Patients and responsible family members should be made aware of the signs and symptoms of hyperglycaemia (severe thirst, dry mouth, frequent micturition, dry skin) and hypoglycaemia (intense hunger, sweating, tremor, restlessness, irritability, depression, headache, disturbed sleep or transient neurological disorders) and the prompt action to be taken if either event should occur.
The potential for primary and secondary failure should also be explained.
Hypoglycaemia can almost always be promptly controlled by the intake of carbohydrates (glucose or sugar). It is known from other sulfonylureas that, despite initial successful countermeasures, hypoglycaemia may recur. Patients must therefore remain under close observation. Severe hypoglycaemia requires immediate treatment and follow-up by a physician and, in some circumstances, in-patient hospital care.

Haemolytic anaemia.

Treatment of patients with glucose-6-phosphate dehydrogenase (G6PD) deficiency with sulfonylurea agents can lead to haemolytic anaemia. Since glimepiride belongs to the class of sulfonylurea agents, caution should be used in patients with G6PD-deficiency and a non-sulfonylurea alternative should be considered.

Use in the elderly.

No data available.

Paediatric use.

The safety and efficacy of glimepiride in children have not been established. Glimepiride is not recommended for use in this age group.

Effects on laboratory tests.

No data available.

4.5 Interactions with Other Medicines and Other Forms of Interactions

Glimepiride is metabolised by cytochrome P450 2C9 (CYP2C9). This should be taken into account when glimepiride is co-administered with inducers, inhibitors or substrates of CYP2C9 (e.g. rifampicin, fluconazole, amiodarone, tolbutamide, diclofenac, ibuprofen, naproxen).
Based on experience with glimepiride and known interactions for other sulfonylureas, the following interactions must be considered.
In addition to insulin and other oral antidiabetic agents, drugs which may potentiate the hypoglycaemic action of glimepiride include ACE inhibitors, aminosalicylic acid, anabolic steroids and male sex hormones, azapropazone, chloramphenicol, clarithromycin, clofibrate, coumarin derivatives, cyclophosphamide, disopyramide, fenfluramine, fenyramidol, fibrates, fluconazole, fluoxetine, guanethidine, ifosfamide, MAO inhibitors, miconazole, oxpentifylline (high dose parenteral), oxyphenbutazone, para-aminosalicylic acid, phenylbutazone, probenecid, quinolones, salicylates, sulfinpyrazone, sulfonamide antibiotics, tetracyclines, tritoqualine, trofosfamide.
Drugs which may attenuate the hypoglycaemic action of glimepiride include acetazolamide, barbiturates, calcium channel blockers, corticosteroids, diazoxide, diuretics, glucagon, isoniazid, laxatives (protracted use), nicotinic acid (high doses), oestrogens, phenothiazines, phenytoin, progestogens, rifampicin, adrenaline and other sympathomimetic agents, thyroid hormones.
H2-receptor antagonists, beta-blockers, clonidine and reserpine may lead to either potentiation or weakening of the blood glucose lowering effect.
Concomitant treatment with a beta-receptor blocker, clonidine, guanethidine or reserpine may mask the warning symptoms of a hypoglycaemic attack.
Acute and chronic alcohol intake may either potentiate or attenuate the activity of glimepiride in an unpredictable fashion.
The effect of coumarin derivatives may be potentiated or weakened.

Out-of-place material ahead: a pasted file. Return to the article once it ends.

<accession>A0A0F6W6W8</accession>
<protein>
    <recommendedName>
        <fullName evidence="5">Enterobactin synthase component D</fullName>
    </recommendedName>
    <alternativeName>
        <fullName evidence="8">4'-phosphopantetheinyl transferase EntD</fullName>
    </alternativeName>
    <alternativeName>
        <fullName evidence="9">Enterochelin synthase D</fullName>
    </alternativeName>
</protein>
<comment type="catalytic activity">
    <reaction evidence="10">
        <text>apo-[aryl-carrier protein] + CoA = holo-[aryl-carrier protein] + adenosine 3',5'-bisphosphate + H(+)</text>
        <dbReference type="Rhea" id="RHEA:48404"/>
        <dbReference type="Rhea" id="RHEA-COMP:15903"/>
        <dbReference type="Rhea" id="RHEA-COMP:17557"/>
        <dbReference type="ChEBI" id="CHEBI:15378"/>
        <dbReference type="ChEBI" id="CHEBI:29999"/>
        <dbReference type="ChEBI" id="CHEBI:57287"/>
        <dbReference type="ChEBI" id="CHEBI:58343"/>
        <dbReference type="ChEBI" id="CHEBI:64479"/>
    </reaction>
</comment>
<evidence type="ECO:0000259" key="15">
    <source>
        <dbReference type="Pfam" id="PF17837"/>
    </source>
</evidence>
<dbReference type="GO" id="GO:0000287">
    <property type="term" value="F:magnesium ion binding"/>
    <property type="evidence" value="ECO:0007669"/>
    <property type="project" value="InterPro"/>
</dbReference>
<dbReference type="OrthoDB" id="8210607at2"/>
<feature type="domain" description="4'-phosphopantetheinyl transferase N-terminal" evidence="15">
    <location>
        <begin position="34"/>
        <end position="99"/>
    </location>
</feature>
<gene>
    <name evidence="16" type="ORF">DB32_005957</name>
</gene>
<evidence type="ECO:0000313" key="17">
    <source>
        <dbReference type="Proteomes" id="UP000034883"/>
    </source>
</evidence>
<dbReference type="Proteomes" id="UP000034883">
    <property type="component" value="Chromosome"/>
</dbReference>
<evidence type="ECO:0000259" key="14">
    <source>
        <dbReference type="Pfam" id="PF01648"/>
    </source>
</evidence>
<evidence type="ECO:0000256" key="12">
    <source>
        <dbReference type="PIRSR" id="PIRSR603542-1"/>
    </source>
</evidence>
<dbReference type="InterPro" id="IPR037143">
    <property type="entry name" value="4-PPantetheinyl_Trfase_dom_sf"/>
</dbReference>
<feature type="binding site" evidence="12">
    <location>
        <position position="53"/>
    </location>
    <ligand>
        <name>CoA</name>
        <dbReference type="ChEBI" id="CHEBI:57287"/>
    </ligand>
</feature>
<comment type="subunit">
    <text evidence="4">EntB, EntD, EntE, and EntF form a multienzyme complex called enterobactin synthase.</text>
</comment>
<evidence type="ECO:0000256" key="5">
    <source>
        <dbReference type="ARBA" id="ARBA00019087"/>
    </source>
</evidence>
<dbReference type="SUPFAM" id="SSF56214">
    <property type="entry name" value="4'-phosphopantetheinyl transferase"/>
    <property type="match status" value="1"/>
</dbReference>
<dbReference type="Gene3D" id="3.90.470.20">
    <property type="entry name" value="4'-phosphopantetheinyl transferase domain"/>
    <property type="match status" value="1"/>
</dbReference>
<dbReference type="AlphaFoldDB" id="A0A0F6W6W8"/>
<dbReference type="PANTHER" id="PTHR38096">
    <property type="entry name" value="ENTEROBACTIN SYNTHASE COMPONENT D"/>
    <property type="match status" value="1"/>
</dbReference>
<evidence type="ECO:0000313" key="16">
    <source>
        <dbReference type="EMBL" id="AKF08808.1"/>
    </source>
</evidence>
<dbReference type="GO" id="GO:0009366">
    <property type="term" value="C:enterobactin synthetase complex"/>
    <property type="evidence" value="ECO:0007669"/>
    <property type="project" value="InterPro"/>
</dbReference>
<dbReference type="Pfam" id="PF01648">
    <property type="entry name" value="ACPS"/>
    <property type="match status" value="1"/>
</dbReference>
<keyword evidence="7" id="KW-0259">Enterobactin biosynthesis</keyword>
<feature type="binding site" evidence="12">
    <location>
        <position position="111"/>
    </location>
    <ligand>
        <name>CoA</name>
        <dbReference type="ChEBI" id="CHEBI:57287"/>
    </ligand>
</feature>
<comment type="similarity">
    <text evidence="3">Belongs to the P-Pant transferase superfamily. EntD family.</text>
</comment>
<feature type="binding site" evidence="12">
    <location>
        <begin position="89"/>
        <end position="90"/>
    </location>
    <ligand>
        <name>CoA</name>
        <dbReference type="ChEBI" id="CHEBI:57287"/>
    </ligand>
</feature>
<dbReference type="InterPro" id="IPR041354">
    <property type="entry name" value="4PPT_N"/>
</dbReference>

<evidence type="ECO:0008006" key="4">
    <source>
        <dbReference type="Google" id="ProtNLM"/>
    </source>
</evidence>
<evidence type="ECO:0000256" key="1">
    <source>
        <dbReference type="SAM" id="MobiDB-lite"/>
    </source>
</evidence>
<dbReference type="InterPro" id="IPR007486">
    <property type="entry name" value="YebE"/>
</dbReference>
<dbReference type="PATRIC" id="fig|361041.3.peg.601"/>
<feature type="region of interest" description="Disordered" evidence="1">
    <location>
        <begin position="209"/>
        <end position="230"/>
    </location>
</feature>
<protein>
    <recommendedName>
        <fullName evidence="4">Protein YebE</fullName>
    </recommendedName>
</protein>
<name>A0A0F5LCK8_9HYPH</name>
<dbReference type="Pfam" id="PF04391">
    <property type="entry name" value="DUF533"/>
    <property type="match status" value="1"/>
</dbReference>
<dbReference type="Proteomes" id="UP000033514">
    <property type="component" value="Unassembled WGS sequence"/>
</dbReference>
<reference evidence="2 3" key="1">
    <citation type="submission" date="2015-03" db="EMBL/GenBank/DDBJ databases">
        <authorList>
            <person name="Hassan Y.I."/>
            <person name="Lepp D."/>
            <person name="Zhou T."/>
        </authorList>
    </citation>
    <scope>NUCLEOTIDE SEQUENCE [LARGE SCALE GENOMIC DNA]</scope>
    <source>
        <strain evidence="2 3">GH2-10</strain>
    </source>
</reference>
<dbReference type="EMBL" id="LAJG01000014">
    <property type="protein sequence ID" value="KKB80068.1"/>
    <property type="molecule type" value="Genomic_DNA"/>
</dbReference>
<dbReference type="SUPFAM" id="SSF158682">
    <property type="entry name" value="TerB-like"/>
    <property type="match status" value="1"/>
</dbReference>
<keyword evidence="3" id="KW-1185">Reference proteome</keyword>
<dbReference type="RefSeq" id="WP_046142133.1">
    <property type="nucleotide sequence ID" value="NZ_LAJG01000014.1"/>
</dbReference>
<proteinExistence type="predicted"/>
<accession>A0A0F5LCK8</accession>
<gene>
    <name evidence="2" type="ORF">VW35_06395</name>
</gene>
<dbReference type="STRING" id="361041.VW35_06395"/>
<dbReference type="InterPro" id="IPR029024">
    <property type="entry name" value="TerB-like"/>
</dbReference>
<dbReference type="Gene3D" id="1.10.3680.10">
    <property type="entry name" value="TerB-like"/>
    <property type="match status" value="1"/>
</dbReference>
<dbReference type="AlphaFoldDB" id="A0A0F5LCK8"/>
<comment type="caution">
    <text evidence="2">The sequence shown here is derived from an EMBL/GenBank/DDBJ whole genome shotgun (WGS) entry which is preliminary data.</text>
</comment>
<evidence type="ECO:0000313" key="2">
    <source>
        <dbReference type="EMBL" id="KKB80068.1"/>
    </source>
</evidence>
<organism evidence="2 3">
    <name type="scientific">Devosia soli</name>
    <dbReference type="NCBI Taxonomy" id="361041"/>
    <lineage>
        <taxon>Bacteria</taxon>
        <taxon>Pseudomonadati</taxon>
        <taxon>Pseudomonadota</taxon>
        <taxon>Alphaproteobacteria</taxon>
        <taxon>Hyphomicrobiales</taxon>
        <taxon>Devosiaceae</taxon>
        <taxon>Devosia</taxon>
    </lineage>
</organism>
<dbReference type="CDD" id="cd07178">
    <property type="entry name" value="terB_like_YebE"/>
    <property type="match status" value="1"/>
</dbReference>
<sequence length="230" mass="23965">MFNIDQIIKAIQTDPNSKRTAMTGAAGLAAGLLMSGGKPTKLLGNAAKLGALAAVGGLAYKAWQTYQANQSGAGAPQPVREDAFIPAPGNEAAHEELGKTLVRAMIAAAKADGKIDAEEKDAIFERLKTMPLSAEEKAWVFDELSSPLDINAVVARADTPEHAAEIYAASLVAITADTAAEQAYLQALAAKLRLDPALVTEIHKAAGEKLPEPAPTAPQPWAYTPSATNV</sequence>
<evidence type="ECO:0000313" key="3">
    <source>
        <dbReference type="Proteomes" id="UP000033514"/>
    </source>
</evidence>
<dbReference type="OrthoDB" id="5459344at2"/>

4.6 Fertility, Pregnancy and Lactation

Effects on fertility.

No data available.
(Category C)
It is important to achieve strict normoglycaemia during pregnancy. Glimepiride must not be taken during pregnancy. Otherwise there is risk of harm to the child. The patient must change over to insulin during pregnancy. Patients planning a pregnancy must inform their physician. It is recommended that such patients change over to insulin.
The sulfonylureas may enter the foetal circulation and cause neonatal hypoglycaemia. In rats, dietary glimepiride at high doses (approximately 82 mg/kg) during gestation caused limb deformations. In rabbits, effects on pregnancy were characterised by increased incidences of abortions/ total resorptions and malformations. Similar foetal wastage was not seen in rats although the finding of anophthalmia in a proportion of foetuses may be indicative of a treatment related effect as eye malformations were found in the rabbit study. Adverse pregnancy outcomes in the rat and rabbit are probably due to the pharmacodynamic effects of glimepiride at excessive doses and are not substance specific. Glimepiride had no recognisable effects on the rearing, physical development, functional and learning behaviour, memory or fertility of the progeny.
Studies in rats showed that glimepiride is excreted in milk. High doses caused hypoglycaemia in suckling young rats. Dietary administration of glimepiride (120 to 206 mg/kg) during lactation caused limb deformations in adolescent pups from day 4 of lactation onwards. To prevent possible ingestion of glimepiride with the breast milk, and possible harm to the child, glimepiride must not be taken by breastfeeding women. Nursing mothers must either be changed over to insulin or cease breastfeeding.

4.8 Adverse Effects (Undesirable Effects)

Glimepiride is generally well tolerated. Clinical experience has shown that adverse reactions serious enough to compel discontinuation of therapy are uncommon, even during long-term treatment.


Hypoglycaemia is the greatest potential risk with all sulfonylureas. Based on what is known of other sulfonylureas, hypoglycaemia may be prolonged.
Possible symptoms of hypoglycaemia include headache, ravenous hunger, nausea, vomiting, lassitude, sleepiness, disordered sleep, restlessness, aggressiveness, impaired concentration, impaired alertness and reactions, depression, confusion, speech disorders, aphasia, visual disorders, tremor, pareses, sensory disturbances, dizziness, helplessness, loss of self-control, delirium, cerebral convulsions, somnolence and loss of consciousness up to and including coma, shallow respiration and bradycardia.